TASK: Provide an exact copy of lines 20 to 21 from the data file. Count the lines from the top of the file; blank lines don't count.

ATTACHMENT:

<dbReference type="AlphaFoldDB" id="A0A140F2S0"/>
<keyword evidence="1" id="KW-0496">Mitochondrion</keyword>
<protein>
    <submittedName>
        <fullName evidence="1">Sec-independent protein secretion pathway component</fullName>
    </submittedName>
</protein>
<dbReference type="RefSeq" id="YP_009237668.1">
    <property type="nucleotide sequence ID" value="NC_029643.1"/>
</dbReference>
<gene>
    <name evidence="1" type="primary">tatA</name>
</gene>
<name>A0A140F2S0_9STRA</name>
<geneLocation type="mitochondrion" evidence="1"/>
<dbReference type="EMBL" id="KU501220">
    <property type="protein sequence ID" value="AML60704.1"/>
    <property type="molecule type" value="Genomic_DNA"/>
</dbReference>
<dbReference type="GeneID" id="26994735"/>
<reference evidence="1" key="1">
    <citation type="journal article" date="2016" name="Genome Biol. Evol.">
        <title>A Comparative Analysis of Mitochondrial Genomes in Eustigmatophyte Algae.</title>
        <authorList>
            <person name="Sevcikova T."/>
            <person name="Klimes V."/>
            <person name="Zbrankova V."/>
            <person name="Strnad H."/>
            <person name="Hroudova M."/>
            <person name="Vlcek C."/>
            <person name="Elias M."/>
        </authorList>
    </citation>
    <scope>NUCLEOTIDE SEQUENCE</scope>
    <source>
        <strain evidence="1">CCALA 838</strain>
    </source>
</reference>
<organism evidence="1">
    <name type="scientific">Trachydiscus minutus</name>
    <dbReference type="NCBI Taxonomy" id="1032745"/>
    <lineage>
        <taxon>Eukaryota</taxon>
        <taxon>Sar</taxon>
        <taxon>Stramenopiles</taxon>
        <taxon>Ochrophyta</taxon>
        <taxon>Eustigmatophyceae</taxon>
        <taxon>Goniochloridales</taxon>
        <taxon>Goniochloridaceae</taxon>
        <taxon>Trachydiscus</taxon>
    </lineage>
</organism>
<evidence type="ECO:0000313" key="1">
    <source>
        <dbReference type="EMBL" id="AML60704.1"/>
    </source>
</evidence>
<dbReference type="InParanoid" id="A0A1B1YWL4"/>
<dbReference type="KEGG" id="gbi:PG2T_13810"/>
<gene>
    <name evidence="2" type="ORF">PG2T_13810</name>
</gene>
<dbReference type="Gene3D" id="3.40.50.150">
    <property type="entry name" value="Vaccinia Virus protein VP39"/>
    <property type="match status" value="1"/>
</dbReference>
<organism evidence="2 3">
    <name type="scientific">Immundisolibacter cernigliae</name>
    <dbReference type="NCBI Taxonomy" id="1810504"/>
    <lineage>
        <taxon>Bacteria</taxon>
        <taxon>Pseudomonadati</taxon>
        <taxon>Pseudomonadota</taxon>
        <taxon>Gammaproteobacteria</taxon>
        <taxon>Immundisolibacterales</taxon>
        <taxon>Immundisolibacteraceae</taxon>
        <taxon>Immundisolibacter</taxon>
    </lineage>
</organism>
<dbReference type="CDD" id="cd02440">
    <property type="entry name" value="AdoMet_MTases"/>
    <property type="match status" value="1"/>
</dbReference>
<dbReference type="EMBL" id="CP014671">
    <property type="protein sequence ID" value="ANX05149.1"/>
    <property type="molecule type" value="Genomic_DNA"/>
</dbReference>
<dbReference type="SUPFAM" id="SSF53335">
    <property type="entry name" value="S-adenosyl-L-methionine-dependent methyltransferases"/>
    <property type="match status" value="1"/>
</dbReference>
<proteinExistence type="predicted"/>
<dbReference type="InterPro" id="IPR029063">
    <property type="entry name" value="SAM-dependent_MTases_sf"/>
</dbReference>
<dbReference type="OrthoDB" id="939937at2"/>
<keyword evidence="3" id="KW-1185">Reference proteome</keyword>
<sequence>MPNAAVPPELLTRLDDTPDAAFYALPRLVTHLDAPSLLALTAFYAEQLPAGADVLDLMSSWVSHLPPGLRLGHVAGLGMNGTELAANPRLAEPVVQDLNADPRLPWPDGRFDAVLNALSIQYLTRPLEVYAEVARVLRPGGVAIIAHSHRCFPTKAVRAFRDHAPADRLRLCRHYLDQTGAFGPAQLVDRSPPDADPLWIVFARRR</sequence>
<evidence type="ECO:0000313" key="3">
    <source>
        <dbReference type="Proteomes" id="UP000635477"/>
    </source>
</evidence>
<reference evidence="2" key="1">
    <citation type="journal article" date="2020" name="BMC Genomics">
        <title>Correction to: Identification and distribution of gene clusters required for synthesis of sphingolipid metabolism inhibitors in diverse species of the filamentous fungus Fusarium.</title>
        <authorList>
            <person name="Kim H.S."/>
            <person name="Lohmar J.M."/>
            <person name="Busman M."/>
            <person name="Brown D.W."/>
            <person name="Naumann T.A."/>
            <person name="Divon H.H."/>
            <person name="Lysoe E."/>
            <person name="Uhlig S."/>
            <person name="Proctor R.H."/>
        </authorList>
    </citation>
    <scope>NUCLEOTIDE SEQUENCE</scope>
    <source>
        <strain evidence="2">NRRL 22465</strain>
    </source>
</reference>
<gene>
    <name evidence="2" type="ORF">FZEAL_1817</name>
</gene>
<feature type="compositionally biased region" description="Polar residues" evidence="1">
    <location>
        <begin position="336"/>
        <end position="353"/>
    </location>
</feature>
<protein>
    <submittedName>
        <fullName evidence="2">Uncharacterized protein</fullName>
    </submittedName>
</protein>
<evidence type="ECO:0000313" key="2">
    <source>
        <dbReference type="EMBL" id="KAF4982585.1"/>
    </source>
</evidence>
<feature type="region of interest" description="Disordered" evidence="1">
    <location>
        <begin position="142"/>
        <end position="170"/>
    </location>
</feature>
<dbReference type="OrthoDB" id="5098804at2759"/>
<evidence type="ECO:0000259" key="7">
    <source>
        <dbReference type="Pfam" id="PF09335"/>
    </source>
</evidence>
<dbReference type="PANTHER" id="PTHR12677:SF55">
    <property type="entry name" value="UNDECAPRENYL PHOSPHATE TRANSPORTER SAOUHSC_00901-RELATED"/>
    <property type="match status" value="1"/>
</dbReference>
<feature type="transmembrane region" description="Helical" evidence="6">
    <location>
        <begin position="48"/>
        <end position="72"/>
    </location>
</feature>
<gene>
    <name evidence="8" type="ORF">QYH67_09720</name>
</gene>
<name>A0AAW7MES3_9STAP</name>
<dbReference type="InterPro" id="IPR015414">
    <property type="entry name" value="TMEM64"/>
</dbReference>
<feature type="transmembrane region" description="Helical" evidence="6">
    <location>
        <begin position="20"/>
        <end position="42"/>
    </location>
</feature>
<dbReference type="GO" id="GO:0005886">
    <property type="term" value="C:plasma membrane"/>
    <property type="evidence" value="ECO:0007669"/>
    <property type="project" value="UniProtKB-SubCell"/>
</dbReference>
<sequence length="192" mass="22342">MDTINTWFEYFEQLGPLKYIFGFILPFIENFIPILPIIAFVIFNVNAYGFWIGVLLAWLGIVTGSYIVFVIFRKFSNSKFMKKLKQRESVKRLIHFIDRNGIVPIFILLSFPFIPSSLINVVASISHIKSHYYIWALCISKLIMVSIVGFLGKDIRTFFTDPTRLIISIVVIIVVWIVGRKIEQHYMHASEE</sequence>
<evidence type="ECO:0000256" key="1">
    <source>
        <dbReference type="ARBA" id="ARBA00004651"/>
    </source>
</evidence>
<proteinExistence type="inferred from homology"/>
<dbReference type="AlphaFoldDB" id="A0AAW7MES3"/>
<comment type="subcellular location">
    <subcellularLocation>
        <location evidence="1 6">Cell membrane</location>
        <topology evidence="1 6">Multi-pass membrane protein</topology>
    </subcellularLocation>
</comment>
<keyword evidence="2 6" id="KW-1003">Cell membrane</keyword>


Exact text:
<dbReference type="GeneID" id="26994735"/>
<reference evidence="1" key="1">